its origin, more than to equality before the law. Whereas we learn from reading,
for example, Basic Symbols by Willmoore Kendall and George Carey, the idea
was, since the Mayflower Compact, to entrust the government to "enact,
constitute, and frame, such
just and equal laws, Ordinances, Acts,
Constitutions and Offices
,…" At the very time when the progressive income
taxation is being reconsidered even in the U.S. international development
agencies recommend redistribution via income tax and "social" expenses.
Evidently, they do not appreciate the urgent need of proper incentives to capital
formation nor its social and welfare effects. (As a matter of historical interest,
the majority of income tax laws in Latin America were established at the
instigation of AID, as a precondition for economic assistance.)

I am further persuaded by Basic Symbols that the quest for equality of results in
the U.S. is, historically speaking, recent. The word equal referring to individual
people does not appear in your Constitution nor in those symbols that preceded
it. It appears only in your Declaration of Independence, albeit in a different
context, referring to men in general, to "peoples that identify themselves as one
(the Frenchmen, the Englishmen, etc.), and not to the equality of every man as a
unique individual person."

I am of the opinion that many things that work in a democratic federal
democracy do not necessarily work in a politically centralized democratic
country. I am inclined to believe that the federation of largely sovereign states
jealous of their autonomy is a more effective balance of power than the tripartite
division of governmental powers which, without the federal ingredient, has
proven easy prey to the executive branch. I would not be surprised if
Federalism were more effective in checking local pressure groups than antitrust
legislation. Now that there is more and more centralization of power at the
expense of the states, with the federal government involved in everything,
Washington has become a city of lobbyists, as in Latin America, where success
depends not on serving consumers in the market but in the lobbies exchanging
favors. It is no longer a good model to recommend, and much less to copy.

The Constitution of the U.S., which was principally to be an instrument to
govern relations between states, is perhaps not as good a model as is generally
considered for a non-federal government. It is true that it has been copied all
over the world, but only in Switzerland has it perdured. Maybe a better model
would be, for instance, the Constitution of Virginia or Massachusetts. It seems
that the international advisors are not even aware of the fact that the word
democracy does not appear in the founding documents of the United States.

My reading of history is that the character of the U.S. model was, until this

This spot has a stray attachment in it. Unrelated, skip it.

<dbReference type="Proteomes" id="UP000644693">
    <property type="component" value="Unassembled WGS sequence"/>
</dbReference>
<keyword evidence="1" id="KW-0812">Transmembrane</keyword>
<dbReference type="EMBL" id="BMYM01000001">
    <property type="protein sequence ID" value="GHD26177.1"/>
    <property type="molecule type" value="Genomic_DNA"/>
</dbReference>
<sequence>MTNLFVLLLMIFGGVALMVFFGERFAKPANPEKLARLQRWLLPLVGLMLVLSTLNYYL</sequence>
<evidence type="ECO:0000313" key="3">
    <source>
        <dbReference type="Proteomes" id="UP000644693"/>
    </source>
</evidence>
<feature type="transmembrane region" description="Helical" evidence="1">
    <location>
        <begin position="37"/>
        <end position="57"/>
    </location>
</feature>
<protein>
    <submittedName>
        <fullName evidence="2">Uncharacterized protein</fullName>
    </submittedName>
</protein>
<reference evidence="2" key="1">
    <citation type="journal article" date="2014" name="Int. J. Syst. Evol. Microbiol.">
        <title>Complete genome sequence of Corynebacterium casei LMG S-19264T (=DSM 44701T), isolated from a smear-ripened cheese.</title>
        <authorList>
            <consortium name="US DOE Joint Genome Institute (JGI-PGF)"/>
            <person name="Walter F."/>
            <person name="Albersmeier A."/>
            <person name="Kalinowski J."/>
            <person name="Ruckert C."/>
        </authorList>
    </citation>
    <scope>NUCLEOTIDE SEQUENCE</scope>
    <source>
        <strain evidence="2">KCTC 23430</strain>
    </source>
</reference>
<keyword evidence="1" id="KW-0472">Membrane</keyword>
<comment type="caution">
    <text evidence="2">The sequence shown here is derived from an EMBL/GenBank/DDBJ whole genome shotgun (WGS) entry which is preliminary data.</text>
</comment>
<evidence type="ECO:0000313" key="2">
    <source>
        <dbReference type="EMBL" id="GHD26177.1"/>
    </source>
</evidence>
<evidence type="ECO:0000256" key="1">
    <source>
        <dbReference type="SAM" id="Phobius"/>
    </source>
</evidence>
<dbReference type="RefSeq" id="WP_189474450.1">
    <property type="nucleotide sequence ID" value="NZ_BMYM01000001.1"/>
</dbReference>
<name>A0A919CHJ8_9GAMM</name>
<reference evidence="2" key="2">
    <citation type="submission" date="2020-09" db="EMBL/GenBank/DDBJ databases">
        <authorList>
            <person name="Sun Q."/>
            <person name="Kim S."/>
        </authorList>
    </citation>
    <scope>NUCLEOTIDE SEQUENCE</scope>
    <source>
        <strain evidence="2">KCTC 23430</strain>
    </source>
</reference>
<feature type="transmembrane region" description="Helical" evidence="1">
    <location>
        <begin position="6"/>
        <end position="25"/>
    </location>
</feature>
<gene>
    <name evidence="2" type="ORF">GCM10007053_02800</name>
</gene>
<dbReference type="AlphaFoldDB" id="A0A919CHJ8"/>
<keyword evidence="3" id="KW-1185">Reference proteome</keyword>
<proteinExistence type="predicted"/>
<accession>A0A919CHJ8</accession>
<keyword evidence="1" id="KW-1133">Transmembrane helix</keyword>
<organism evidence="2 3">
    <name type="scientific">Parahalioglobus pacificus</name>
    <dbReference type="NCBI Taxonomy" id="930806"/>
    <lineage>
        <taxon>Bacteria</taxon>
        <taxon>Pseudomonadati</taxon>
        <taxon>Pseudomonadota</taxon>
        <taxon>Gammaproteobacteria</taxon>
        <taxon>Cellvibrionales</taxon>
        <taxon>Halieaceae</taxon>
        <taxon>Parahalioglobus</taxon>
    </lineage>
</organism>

century and with few exceptions, that of a representative republic, of individual
responsibility and self-reliance and not of dependence on the state. Americans
overwhelmingly were proud and not ashamed of extraordinary financial success,
rejected robbing Peter to pay Paul, and were mind-your-own-business types.
During the rise of the U.S. to a great power, until WWII, the ratio of
government revenue to GNP was much less than 10% in peacetime. The
political advisors to our countries, in this sense, are not typical Americans. They
dogmatically recommend raising taxes in order to have a "better"-meaning
higher-ratio between revenues and GNP, as if this magic proportion had a
meaning of its own.

I have dwelled on the influence of aid dispensing agencies, because of their
disproportionate influence in making policy in Latin America. I am sure that their
advice would be considered improper intervention if it were not accompanied
by generous financial assistance. I am also sure that in the U.S. such
intervention in local affairs would be considered improper, if not illegal. The
mistakes of Latin America are definitely our own, and not due to these
international agencies, for we could certainly send them packing. But because
politicians are politicians, they like foreign taxpayers money and frequent trips
abroad. And so to keep the moneys coming, they uncritically comply. I do not
want to imply that the officials in charge of financial aid are self serving, but they
are crusaders, and I am not sure which is worse. In the context of
macroeconomic figures, the amounts of the grants are not very large, but at the
margin they are very effective.

We must resign ourselves to the fact that we don’t live in a perfect world. Latin
America is going the right way. It promises more freedom and prosperity than in
the past. And this prosperity will also be good for the U.S. and the world,
because in a freer world, we are all better off when our neighbors are better off.